This week, I’ve had the rare luxury of free time. Free time to pick up my guitar whenever I like and play. Not specifically for any particular goal, just to PLAY for the love of playing. It then occurred to me just how little I get to do this. Usually I pick up my guitars to practice or prepare for an upcoming show, or to learn new material. The rest of the time, I’m actually at a gig playing.
Using it as a great opportunity to go over my classical repertoire, I found it almost scary how much my discipline had slipped. Don’t get me wrong, I still play well and in a musically pleasing manner (in my opinion, anyway!) but there are ways of performing on guitar (with classical pieces in particular) which enhances the music and makes playing easier (not to mention lessening any strain and preventing injuries long term).
So this week, I have been delving into my old practice and warm up notes and dug out my old favourite, Pumping Nylon by Scott Tennant. For the classical guitarists out there who do not have this book, I strongly recommend you purchase it as soon as possible.
This book focuses solely on technique improvement for both hands (including thumb for the right hand). After the initial basics and starters, it progresses into joint techniques (working exercises for both hands together) and demonstrates a closer look into flamenco techniques. These not only go to strengthen your right hand, but to widen your overall playing ability. It also includes specially written study pieces to incorporate all the techniques it has taught.
Around fifteen years ago, I suffered a broken ring finger on my right hand. This has never fully regained it’s original strength (and as a result my days of regular classical guitar recitals are mostly behind me). The exercises in this book went a long way in helping my rebuild the muscle and bring my ability back, something I feared would never happen. Because of this, the right hand techniques and exercises int his book are of particular importance to me.
That’s the basic warm ups covered, but what about actually rehearsal starters? For me, as with many classical guitar players, the studies (or ‘Etudes’) of Francisco Tarrega and Fernando Sor provide plenty of examples for rehearsal focus, especially with right hand technique. It’s absolutely amazing the depth of ground these two teacher-composers (not to mention pioneering players) covered in advancing the technical study of the guitar. I cannot recommend them highly enough.
Alongside these, there are also the studies of Mauro Giuliani. Although his concert and recital pieces are widely known (in fact the staple of most player’s repertoire), his studies are often neglected. However, I would definitely suggest investing in a transcription of his complete studies. While not as technique-practice heavy as Sor (who, in contrast, is remembered historically more for his studies than his concert pieces), they present a more musically varying set and some new colour into your practice routine.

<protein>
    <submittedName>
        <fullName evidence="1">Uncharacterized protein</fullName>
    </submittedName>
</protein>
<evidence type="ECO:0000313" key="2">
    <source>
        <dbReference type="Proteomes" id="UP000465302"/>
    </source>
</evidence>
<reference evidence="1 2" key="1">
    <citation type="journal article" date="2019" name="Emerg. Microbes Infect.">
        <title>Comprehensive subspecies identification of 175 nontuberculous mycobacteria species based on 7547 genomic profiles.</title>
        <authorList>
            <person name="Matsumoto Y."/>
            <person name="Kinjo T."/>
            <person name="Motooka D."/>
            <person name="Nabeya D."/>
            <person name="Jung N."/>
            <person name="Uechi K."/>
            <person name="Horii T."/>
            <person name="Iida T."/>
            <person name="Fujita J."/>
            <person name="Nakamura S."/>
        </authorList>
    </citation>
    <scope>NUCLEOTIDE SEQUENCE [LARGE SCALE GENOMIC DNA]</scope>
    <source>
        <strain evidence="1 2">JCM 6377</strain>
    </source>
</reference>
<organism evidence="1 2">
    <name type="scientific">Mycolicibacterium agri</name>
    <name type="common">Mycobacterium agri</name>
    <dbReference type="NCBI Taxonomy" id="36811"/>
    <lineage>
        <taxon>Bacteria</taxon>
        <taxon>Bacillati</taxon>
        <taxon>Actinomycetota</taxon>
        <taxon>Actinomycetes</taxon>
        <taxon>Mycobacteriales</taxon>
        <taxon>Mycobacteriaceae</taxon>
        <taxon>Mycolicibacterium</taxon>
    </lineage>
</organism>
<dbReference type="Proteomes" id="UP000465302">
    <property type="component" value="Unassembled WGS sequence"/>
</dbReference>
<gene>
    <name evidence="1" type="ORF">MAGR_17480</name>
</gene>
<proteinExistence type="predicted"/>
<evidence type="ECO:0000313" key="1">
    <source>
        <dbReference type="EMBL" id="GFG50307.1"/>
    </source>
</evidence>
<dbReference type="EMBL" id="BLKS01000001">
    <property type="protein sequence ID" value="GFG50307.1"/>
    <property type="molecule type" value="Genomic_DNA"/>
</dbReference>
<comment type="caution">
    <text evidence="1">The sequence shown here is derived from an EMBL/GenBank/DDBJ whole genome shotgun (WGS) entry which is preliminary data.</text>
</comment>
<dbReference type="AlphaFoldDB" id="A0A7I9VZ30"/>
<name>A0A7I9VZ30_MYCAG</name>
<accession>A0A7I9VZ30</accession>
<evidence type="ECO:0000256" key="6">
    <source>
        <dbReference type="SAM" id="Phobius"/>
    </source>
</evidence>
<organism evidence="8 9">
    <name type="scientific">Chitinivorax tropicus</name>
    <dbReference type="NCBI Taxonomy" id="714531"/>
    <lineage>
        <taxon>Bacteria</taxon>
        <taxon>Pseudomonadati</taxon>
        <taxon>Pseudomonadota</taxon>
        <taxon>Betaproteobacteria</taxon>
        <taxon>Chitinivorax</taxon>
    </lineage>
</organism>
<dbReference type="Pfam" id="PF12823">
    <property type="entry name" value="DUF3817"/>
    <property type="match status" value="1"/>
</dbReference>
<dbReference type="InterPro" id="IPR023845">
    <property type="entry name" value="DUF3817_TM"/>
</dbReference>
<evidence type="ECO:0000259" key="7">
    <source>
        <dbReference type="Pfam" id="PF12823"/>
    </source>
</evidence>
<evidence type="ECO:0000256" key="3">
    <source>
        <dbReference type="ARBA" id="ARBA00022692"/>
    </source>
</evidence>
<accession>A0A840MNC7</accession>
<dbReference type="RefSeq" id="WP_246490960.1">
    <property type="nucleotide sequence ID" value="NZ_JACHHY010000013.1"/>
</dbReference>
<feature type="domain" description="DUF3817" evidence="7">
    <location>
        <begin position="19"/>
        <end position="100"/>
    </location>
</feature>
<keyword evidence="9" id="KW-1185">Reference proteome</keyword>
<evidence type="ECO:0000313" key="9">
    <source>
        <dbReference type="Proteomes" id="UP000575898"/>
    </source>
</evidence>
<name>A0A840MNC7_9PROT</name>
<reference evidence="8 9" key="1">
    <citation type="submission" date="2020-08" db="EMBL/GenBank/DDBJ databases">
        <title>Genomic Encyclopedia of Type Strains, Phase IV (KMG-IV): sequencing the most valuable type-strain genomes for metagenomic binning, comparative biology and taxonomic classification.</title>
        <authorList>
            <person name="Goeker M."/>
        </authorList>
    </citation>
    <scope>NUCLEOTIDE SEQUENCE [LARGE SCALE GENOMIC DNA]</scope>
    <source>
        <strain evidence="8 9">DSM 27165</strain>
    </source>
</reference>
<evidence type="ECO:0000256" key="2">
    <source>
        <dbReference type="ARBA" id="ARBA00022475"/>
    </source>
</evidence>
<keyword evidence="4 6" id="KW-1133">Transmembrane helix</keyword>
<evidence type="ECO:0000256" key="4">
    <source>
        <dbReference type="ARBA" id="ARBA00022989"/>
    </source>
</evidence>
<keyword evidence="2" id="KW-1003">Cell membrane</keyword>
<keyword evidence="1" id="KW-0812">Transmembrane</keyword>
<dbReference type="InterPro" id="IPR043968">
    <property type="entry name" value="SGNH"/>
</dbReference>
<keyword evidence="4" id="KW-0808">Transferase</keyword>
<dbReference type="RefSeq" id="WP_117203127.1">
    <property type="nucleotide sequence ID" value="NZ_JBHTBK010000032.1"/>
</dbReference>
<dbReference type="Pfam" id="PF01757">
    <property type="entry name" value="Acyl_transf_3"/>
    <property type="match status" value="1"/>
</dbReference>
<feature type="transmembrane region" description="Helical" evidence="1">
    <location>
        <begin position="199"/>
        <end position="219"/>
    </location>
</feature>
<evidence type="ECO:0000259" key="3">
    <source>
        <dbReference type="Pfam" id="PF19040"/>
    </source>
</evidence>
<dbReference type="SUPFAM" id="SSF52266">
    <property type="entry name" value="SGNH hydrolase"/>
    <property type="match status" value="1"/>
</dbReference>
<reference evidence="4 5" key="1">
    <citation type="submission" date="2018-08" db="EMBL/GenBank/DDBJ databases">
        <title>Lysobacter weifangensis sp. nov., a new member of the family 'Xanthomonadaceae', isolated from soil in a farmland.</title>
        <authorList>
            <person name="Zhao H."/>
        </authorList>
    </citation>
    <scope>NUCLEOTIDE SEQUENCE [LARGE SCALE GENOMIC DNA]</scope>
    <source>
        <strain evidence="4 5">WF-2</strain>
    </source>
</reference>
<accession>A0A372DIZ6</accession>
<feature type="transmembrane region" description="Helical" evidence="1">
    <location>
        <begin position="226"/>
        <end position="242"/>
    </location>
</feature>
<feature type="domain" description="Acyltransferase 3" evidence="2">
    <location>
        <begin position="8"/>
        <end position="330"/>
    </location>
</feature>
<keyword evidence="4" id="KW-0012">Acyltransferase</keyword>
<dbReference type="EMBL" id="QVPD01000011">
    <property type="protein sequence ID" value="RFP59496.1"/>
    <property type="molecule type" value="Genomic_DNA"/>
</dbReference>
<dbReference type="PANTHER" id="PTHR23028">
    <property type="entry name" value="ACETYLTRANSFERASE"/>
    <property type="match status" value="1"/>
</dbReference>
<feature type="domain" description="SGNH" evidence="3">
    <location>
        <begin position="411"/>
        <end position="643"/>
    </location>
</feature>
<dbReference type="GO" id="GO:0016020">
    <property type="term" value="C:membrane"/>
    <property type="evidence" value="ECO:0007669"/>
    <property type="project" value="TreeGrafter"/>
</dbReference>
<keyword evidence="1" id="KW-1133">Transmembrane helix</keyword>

My standard practice routine (looking at my old notes from my true classical playing days) went roughly as follows:
- 5-10 mins warm ups (both hands, featuring exercises from Pumping Nylon and scale practice
- Selected studies from Sor, Tarrega and Giuliani (2 or 3 from each, focusing on specific improvement areas)
- Looking at any new pieces to learn; slow play-through; focus on tricky areas; attempt to play through without stopping (I would try not to spend more than 20-25 minutes on this to prevent fatigue or frustration – the piece can be returned to on the next day)
- A better known piece which also requires mastering. Ideally play-through should be reached far more quickly
- Another piece (already known) to ‘refresh’ the fingers (ideally this will also be an upcoming concert piece)
- Free playing – At this point, I could have been rehearsing for up to an hour and a half, so this should be an old favourite or two which you know well, to act as a cool down. Be careful, though, to remain watchful on technique and accuracy, as this is more likely to slip on pieces you are over familiar with.
These, of course, are my tips only. I would however be delighted to hear from other guitarists and their tips/routines for warm-ups and rehearsals. You can contact me via the contact page on this site, or my social media (see links).
Good luck and happy practicing!
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